• willis668…. Let me get this straight. This 22 year old boy brandished a loaded AK-15 in a supermarket and terrorized women and children because he was “disadvantaged” and, due to the fact that culture is “breaking down” he couldn’t find a non-violent way to earn respect and admiration…. Is that your contention?

        It’s almost poetic that this group has its members at Liberty “University” whose roots go back to “White Only Christian Academies”, started for profit, by the Falwells, to counter forced government integration of public schools. Today gay people cannot attend and it is openly declared there that no one who is a democrat can simultaneously be a christian.

        For YEARS they have condemned affirmative action for ANYONE. And you have the nerve to write on behalf of these white young men who have no problems scapegoating ANY group different from themselves for anything and everything wrong with America..

        …”Now that our culture is breaking down, these outlets are no longer as available or as effective as they once were; men are being left out who would have been supported by their culture 50 or 100 years ago. That’s the sad state of affairs; don’t blame these disadvantaged men for it.”…

        HA!

  7. Brilliant post!! Much as some segments of our gun-culture crowd hate to admit it, increasingly assigning a monopoly on the use of deadly force to the publicly commissioned and regulated central authority (police, IOW) is largely synonymous with civilization. Citizens of any intention who place themselves in opposition to this are, in the largest sense of the word, common outlaws. I think it is time those of us who speak on the side of civilization embrace positively the slogan “When military-style assault weapons are outlawed, only outlaws have military-style assault weapons.”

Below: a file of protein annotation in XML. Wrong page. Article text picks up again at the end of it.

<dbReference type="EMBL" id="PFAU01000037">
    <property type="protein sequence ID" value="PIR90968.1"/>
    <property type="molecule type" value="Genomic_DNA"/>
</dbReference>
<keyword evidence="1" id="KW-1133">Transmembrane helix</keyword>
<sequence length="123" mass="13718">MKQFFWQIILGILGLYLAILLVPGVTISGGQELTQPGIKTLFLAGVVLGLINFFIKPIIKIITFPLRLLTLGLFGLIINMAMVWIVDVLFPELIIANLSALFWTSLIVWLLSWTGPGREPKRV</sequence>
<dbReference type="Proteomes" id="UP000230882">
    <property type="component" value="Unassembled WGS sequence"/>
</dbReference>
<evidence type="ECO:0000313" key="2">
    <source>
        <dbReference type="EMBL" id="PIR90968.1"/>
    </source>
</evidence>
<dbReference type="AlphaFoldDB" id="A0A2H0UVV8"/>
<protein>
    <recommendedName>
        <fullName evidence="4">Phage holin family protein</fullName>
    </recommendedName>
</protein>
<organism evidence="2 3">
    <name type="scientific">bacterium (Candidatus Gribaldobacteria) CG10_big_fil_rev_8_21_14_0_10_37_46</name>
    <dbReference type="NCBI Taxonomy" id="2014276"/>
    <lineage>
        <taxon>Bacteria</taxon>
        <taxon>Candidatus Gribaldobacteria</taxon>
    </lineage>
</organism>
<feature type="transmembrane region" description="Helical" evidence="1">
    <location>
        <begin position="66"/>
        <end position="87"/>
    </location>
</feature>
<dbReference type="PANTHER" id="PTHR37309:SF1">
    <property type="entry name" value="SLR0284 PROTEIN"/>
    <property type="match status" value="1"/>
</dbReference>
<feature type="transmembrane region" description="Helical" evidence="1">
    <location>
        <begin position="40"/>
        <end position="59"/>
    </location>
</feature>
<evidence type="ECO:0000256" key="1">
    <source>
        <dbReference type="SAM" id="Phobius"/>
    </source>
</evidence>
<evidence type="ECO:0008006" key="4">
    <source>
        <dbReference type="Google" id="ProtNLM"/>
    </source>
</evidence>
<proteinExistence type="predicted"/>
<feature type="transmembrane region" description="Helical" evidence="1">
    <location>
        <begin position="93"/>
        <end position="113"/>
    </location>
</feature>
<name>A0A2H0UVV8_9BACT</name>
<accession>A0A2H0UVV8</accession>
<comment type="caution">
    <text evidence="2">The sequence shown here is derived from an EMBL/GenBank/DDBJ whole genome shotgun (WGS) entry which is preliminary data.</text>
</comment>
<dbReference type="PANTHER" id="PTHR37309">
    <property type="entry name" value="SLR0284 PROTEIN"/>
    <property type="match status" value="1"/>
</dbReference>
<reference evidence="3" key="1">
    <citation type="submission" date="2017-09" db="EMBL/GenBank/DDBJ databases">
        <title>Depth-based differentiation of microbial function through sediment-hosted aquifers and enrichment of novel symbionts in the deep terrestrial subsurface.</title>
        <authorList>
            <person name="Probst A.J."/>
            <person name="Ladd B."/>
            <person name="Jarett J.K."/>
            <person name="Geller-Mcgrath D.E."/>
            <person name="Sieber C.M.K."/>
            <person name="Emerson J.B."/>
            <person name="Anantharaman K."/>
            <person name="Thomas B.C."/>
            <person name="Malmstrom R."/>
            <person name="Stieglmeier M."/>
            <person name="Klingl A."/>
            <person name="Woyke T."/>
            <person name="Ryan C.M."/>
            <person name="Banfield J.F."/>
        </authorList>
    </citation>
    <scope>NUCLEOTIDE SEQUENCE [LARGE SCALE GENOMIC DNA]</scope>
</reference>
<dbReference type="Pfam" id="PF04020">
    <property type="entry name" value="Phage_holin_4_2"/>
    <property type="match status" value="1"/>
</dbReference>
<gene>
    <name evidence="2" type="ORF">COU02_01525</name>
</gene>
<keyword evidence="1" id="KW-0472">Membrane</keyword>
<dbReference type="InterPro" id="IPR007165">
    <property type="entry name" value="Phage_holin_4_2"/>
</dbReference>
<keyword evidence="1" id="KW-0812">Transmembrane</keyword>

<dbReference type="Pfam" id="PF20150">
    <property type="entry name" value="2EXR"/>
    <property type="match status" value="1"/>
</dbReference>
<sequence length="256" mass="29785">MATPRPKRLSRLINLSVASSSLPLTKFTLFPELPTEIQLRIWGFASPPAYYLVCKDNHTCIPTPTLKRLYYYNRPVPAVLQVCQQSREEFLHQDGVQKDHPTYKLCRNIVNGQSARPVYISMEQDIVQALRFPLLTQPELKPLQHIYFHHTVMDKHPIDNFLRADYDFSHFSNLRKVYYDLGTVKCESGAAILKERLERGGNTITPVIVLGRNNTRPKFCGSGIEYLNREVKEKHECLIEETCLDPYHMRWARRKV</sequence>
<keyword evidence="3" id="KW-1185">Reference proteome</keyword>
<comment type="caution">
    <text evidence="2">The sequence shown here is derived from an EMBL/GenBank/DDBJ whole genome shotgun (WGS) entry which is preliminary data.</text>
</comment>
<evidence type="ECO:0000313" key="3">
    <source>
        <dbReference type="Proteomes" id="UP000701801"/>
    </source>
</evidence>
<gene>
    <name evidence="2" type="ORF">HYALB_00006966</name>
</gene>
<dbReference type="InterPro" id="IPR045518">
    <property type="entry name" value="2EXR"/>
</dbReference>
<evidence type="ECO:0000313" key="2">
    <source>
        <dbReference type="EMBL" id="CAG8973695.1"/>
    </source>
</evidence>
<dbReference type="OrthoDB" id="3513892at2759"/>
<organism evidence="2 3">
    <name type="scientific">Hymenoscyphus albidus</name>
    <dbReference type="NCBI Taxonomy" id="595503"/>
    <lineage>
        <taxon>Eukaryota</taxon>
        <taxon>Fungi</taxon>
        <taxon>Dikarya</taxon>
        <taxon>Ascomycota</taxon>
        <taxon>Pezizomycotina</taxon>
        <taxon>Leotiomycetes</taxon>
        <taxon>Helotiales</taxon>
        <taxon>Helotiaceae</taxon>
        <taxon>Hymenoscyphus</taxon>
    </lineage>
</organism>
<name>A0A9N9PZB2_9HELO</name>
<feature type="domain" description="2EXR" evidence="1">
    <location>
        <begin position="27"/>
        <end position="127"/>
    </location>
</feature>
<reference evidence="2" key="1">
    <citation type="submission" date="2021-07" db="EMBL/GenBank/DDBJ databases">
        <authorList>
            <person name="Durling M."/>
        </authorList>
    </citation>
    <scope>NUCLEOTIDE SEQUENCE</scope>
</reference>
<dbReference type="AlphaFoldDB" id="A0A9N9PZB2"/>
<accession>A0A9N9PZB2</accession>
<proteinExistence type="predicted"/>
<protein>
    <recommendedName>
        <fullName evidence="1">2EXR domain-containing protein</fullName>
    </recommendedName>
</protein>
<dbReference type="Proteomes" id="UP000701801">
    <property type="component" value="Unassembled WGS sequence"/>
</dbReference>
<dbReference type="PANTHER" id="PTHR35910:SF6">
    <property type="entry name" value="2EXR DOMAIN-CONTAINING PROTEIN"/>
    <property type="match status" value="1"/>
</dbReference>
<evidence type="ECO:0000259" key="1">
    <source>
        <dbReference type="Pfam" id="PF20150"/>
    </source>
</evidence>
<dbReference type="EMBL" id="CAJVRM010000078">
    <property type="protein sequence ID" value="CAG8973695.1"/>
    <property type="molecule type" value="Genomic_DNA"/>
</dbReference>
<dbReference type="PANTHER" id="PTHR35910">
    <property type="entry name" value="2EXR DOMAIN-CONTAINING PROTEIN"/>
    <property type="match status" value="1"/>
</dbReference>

8. I suppose Willis668 is willing to give up his life to “those who can’t command respect in a culturally appropriate fashion” or does he have some fantasy about winning in a shoot-out?
    The poor have been with us for a long time (however, not all shooters are poor!), but it is an interesting society that seeks to arm them with weapons rather than knowledge.

  9. You lot are hilarious. You want to get some of the Brit spirit going on in Virginia – the “have a go hero” approach. I can tell you that if someone turned up in my local supermarket with an AK15 he’d be downed by rolling Galia Melons and boomeranging bananas before being rendered unconscious by a fine Leicestershire turnip.

    The second amendment….pffffff.

  10. Wills668 is so ridiculous, do you think he is putting us on?

    • Let’s hope so. Upset with the current state of affairs, he seems to be advocating for some form of anarchism. He demands both justice and freedom, but they are interconnected. Absolute freedom will naturally impinge on the freedom of others, and will undermine the value of justice. You can’t have it both ways.

      • Brad,

        I don’t consider myself an anarchist, but I prefer anarchy to total control at the hands of the state. And sadly, those are the only two choices we have going forward. True freedom and the suffering that goes with it, or technological oppression and whatever “safety” it provides.